The myelodysplastic syndromes (MDS) are the most common myeloid neoplasm in the U.S. They are hallmarked by bone marrow failure due to ineffective hematopoiesis and production of dysplastic blood cells, resulting in anemia, leukopenia, and/or thrombocytopenia and a high risk of transformation to acute leukemia. Overall survival is poor as the current standard of care is inadequate, relying largely on symptomatic management of cytopenias and limited drugs with low response rates and durability. As MDS predominately affects older adults, disease prevalence will likely increase with the growing aged population, underscoring the crucial need now to identify new therapeutic targets in MDS. We and others have demonstrated that alterations of the bone marrow microenvironment (BMME) in MDS contribute to hematopoietic failure and disease progression. The BMME normally regulates hematopoietic stem cells to ensure life-long production of blood cells while preventing neoplastic disease. Although in vitro evidence suggests that marrow stromal cells are dysfunctional in the MDS BMME and have an impaired ability to support hematopoiesis, the mechanism of BMME dysfunction remains unknown due to the lack of robust in vivo studies on the interactions between MDS hematopoietic cells and their BMME. In our recent studies of the NUP98-HOXD13 (NHD13) transgenic mouse model of MDS, transplantation of NHD13 marrow into the BMME of wild-type mice improved hematopoietic function, indicating that the MDS BMME is impaired in hematopoietic support and that this can be mitigated via bulk normalization to a healthy BMME. Moreover, NHD13 mice have abnormalities in BMME osteoblastic lineage cells and their mesenchymal stromal cell precursors, concurrent with decreased hematopoietic function. We find that these BMME changes are MDS-dependent derangements, in line with prior reports describing pathological ?reprogramming? of the BMME by neoplastic myeloid cells. Thus, we hypothesize that MDS cell-derived signals induce dysfunction in mesenchymal-osteolineage populations to impair the BMME?s ability to support normal hematopoietic function. A corollary to this is that hematopoietic failure in MDS can be mitigated by blocking interactions of MDS-cell initiated signals with BMME cells. The specific MDS-initiated signals and the BMME population they interact with are currently unknown. To test our hypothesis, we will define MDS-induced changes in BMME mesenchymal-osteolineage cells in vivo using the NHD13 model. We will also identify MDS-initiated signals that impair the BMME and determine if eliminating these signals can restore health to the MDS BMME and improve hematopoietic function in MDS. These studies will clarify the mechanism of BMME dysfunction in MDS and its role in hematopoietic failure to potentially identify therapeutic targets in the MDS BMME to recover hematopoietic function in patients with MDS.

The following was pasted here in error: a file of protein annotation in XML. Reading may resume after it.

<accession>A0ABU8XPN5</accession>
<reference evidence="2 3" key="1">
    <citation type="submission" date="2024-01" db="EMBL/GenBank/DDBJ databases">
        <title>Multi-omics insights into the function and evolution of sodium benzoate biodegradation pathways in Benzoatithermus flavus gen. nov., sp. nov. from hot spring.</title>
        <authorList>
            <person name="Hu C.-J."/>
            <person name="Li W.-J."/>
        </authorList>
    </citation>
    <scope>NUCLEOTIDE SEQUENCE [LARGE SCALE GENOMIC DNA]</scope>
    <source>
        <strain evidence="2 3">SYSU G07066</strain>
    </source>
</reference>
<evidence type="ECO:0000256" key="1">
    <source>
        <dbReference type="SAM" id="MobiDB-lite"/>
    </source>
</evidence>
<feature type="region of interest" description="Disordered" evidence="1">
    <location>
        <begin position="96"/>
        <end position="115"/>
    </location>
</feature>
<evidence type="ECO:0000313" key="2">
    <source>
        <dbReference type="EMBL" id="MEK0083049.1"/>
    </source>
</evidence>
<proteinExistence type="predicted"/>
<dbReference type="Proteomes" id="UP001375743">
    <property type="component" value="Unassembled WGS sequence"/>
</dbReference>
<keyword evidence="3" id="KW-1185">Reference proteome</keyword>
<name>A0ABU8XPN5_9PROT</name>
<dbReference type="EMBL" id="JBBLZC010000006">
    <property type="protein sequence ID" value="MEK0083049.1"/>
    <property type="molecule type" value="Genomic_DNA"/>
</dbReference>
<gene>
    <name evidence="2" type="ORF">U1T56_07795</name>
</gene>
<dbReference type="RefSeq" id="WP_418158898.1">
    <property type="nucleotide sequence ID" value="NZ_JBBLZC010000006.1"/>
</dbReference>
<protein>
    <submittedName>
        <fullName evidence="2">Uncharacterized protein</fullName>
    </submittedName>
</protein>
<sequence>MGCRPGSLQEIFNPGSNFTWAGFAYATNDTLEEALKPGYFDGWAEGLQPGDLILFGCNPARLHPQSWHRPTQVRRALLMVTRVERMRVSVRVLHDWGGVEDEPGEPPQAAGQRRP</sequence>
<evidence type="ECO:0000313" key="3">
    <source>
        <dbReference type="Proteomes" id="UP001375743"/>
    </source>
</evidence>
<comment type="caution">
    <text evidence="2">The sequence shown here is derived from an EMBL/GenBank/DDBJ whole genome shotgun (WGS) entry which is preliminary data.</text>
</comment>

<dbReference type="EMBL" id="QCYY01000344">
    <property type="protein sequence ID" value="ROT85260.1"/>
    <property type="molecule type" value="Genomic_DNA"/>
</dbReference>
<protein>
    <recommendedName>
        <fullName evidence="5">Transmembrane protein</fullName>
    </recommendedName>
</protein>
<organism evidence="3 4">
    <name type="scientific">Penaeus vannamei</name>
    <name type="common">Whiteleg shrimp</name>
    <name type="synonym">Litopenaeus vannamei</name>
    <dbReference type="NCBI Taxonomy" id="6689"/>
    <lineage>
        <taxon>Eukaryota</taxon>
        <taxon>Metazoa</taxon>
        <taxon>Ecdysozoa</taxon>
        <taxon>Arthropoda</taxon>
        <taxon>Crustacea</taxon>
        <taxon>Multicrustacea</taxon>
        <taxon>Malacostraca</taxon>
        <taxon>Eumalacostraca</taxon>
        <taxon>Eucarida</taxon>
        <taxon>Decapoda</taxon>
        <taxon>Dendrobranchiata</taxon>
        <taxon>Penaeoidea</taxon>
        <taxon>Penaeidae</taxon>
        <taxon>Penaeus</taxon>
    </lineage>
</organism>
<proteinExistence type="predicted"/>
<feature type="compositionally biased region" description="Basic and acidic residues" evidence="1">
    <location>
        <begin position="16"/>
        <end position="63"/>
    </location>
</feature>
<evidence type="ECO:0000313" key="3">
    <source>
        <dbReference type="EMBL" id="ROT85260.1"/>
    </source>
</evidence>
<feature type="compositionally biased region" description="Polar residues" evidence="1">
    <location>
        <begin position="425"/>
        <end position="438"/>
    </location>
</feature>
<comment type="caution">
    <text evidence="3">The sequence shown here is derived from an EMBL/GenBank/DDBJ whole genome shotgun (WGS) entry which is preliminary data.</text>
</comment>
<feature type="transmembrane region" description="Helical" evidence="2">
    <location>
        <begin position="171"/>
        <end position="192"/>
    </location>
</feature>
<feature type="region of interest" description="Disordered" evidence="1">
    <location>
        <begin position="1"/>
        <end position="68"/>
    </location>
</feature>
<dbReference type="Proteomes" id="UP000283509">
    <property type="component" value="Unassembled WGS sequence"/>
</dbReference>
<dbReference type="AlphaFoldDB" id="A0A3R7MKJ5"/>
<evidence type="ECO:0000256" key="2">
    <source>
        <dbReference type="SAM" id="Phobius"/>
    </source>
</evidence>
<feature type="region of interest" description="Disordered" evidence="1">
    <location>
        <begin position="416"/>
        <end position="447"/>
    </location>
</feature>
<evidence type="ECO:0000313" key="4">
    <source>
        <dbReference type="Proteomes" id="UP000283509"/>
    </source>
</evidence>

Myelodysplastic syndrome is (MDS) the most common myeloid malignancy in the United States that predominantly affects older adults, leading to bone marrow failure due to ineffective blood cell production. Because current MDS treatments MDS are inadequate, resulting in poor overall survival, and disease prevalence will likely increase with the growing aged population, there is a crucial need now to identify new MDS therapies. We propose to study the bone marrow microenvironment that normally supports hematopoiesis to understand how it is altered in MDS and how it may be targeted therapeutically to improve hematopoietic function in patients with MDS to enhance quality of life and survival.
|Li, Allison J; Calvi, Laura M (2017) The microenvironment in myelodysplastic syndromes: Niche-mediated disease initiation and progression. Exp Hematol 55:3-18|